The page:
Whatever happens, the flame of the French resistance must not be extinguished and will not be extinguished. Tomorrow, as today, I will speak on the radio from London. 

After refusing to support an armistice with the Nazis and facing imminent arrest, de Gaulle fled to London – arriving the day before he made his famous speech.

Broadcast in French on the BBC, de Gaulle told his countrymen: ‘The generals who, for many years, have been at the head of the French armies, have formed a government. This government, claiming the defeat of our armies, has made contact with the enemy to halt the fighting.’

The future president of France described how the country had been overwhelmed by Germany’s blitzkrieg tactics and its seemingly ‘infinite’ supply of tanks and fighter planes.

But he said: ‘Has the last word been said? Must all hope disappear? Is defeat definitive? No! Believe me, I am speaking to you with a full understanding of the facts and I tell you that nothing is lost for France.’

Listing France’s supporters, he said: ‘She is not alone! She is not alone! She has a vast empire behind her, she can form an alliance with the British Empire which holds the seas and continues the fight.

‘She can, like England, call upon without limit the immense industry of the United States.’

He continued: ‘This war is a world war. All the mistakes, all the delays, all the suffering do not prevent the fact there are, in the universe, all the means to one day crush our enemies.

‘Whatever happens, the flame of the French resistance must never be extinguished and it will never be extinguished.’

Despite reaching only a small French audience at the time, the speech is considered one of the most important in all of France’s history and a seminal moment in the Second World War.

Its significance is comparable to Sir Winston Churchill’s ‘We shall fight on the beaches’ speech delivered earlier that same month.

As well as meeting with Prince Charles, Mr Macron is anticipated to hold tense behind-the-scenes talks with Prime Minister Boris Johnson on Brexit and the coronavirus crisis. 

Mr Johnson has announced honorary British MBE awards to four surviving French resistance fighters – one aged 100 and three in their late 90s.

‘The struggles we face today are different to those we confronted together 80 years ago,’ Johnson said.

‘But I have no doubt that – working side by side – the UK and France will continue to rise to every new challenge and seize every opportunity that lies ahead.’

Before heading to Britain, Macron met in Paris with Hubert Germain, 99, one of the four surviving Resistance heroes.

‘Our country is proud of your courage and it still inspires us. We will make sure every young person knows what they owe you,’ he told the veteran.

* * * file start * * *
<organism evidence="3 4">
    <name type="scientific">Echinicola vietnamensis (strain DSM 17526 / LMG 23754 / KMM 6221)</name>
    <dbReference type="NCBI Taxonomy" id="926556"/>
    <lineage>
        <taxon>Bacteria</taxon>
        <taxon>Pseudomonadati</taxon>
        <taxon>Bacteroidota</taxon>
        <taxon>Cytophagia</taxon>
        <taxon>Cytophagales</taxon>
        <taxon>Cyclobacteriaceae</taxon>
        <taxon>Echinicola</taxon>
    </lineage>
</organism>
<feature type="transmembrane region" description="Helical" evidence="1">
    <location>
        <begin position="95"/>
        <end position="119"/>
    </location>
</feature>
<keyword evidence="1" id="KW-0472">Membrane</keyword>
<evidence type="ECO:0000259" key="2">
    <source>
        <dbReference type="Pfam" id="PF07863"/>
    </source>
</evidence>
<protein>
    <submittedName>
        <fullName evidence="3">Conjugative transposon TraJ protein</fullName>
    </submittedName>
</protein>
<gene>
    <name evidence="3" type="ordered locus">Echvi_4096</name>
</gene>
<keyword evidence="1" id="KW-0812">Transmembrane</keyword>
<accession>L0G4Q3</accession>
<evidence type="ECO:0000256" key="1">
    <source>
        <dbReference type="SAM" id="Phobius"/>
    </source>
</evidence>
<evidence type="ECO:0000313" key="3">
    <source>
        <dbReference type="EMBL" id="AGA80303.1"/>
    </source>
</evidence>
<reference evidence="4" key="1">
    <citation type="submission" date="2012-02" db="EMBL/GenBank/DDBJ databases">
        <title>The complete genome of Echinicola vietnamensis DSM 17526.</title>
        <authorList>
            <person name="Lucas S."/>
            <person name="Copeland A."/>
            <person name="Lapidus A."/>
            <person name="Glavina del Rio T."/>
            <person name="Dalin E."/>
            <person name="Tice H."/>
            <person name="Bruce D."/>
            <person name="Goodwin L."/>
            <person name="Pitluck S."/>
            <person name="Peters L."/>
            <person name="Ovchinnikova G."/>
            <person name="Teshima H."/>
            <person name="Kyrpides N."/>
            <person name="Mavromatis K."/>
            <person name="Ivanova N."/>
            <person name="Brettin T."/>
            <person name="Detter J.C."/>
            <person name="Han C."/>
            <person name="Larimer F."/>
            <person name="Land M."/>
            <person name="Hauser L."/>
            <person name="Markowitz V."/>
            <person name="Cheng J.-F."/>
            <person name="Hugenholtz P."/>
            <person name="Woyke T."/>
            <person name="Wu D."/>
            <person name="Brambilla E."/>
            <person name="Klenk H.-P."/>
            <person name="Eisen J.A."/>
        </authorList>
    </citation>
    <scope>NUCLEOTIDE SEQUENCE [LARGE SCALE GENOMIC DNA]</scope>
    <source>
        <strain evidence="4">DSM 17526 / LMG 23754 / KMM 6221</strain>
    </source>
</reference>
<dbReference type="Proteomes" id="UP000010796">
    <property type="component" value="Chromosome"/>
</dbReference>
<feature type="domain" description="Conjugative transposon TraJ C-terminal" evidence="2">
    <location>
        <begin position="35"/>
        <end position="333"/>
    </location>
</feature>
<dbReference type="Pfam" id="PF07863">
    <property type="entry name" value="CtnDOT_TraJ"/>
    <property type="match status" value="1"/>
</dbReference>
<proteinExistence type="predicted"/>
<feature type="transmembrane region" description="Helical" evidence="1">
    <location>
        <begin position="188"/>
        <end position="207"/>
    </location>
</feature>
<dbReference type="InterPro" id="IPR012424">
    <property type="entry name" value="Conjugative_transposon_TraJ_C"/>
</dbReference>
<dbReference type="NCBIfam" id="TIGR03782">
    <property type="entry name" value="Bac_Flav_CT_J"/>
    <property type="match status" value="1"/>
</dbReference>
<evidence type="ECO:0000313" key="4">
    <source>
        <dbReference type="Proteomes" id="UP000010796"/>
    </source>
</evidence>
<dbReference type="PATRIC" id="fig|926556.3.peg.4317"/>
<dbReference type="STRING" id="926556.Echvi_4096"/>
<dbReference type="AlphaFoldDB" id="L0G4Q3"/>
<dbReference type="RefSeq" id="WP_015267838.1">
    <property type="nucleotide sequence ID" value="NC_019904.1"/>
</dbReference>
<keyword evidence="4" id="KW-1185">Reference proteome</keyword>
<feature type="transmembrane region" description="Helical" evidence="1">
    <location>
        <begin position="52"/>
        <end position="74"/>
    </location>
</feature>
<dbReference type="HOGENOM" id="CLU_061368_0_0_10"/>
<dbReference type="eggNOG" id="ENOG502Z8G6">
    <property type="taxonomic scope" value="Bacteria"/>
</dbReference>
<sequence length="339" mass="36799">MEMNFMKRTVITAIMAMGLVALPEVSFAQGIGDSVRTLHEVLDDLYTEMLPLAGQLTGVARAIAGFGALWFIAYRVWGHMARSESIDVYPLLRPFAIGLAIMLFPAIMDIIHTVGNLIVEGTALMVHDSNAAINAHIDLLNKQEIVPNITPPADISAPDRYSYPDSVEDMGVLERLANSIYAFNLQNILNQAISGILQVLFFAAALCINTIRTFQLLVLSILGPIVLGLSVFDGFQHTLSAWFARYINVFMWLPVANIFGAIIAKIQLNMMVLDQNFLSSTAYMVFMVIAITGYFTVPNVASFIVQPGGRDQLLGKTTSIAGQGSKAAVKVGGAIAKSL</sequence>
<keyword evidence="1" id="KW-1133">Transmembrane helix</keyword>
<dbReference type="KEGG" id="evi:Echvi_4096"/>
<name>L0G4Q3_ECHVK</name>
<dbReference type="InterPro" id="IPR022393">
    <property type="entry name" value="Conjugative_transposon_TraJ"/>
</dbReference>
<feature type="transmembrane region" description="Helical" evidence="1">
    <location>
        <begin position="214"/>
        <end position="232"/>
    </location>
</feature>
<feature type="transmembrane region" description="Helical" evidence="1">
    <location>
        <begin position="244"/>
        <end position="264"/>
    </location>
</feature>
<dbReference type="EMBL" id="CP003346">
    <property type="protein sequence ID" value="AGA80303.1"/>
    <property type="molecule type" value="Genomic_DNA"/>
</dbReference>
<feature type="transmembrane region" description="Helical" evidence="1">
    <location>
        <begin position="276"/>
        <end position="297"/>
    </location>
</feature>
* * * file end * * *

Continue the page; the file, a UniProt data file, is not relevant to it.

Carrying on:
After arriving in Britain by air with a scaled-down delegation, Macron will meet heir to the throne Prince Charles in London, with both set to pay their respects to de Gaulle and make speeches.

A statue of Churchill that was controversially boxed up after anti-racism protests will be uncovered for Macron’s visit, the London mayor’s office said. 

French dignitaries and cadets of the Special Military School of Saint-Cyr watch at Mont-Valerien, a memorial for the French who fought against the Nazis and those who were killed by the occupying forces, as the jets flyover 

French President Emmanuel Macron leaves the crypt of the Memorial to Fighting France following the traditional annual ceremony at the Mont-Valerien, a memorial for the French who fought against the Nazis and those who were killed by the occupying forces, in Suresnes, west of Paris

Cadets of the Special Military School of Saint-Cyr stand in line at the Mont-Valerien, a memorial for the French who fought against the Nazis and those who were killed by the occupying forces, in Suresnes, west of Paris

French President Emmanuel Macron (C) and French Prime Minister Edouard Philippe (L) review a military honour guard during the traditional annual ceremony marking the 80th anniversary of General de Gaulle’s appeal to the French people to resist the Nazi occupation during the World War II, at the Mont-Valerien

French President Emmanuel Macron (C), French Prime Minister Edouard Philippe (4-L), French Defence Minister Florence Parly (3-L) and others review a military honour guard during the traditional annual ceremony marking the 80th anniversary of General de Gaulle’s appeal to the French people to resist the Nazi occupation during the World War II, at the Mont-Valerien, a memorial for the French who fought against the Nazis and those who were killed by the occupying forces, in Suresnes, west of Paris

Macron’s poignant day in Paris and London to mark the 80th anniversary of de Gaulle’s l’appel

This morning Mr Macron was at the Mont-Valerien, a memorial for the French who fought against the Nazis and those who were killed by the occupying forces, in Suresnes, west of Paris.

He was joined by French dignitaries including former president Nicolas Sarkozy to watch the Red Arrows and their French counterparts flying overhead.

Before heading to London, Mr Macron met with Hubert Germain, 99, one of the four surviving Resistance heroes.

‘Our country is proud of your courage and it still inspires us. We will make sure every young person knows what they owe you,’ he told the veteran.

After arriving in Britain by air with a scaled-down delegation, Mr Macron will meet heir to the throne Prince Charles, with both set to pay their respects to de Gaulle and make speeches. 

Macron will award the Legion of Honour to London, making it the seventh city to be decorated with France’s highest order of merit.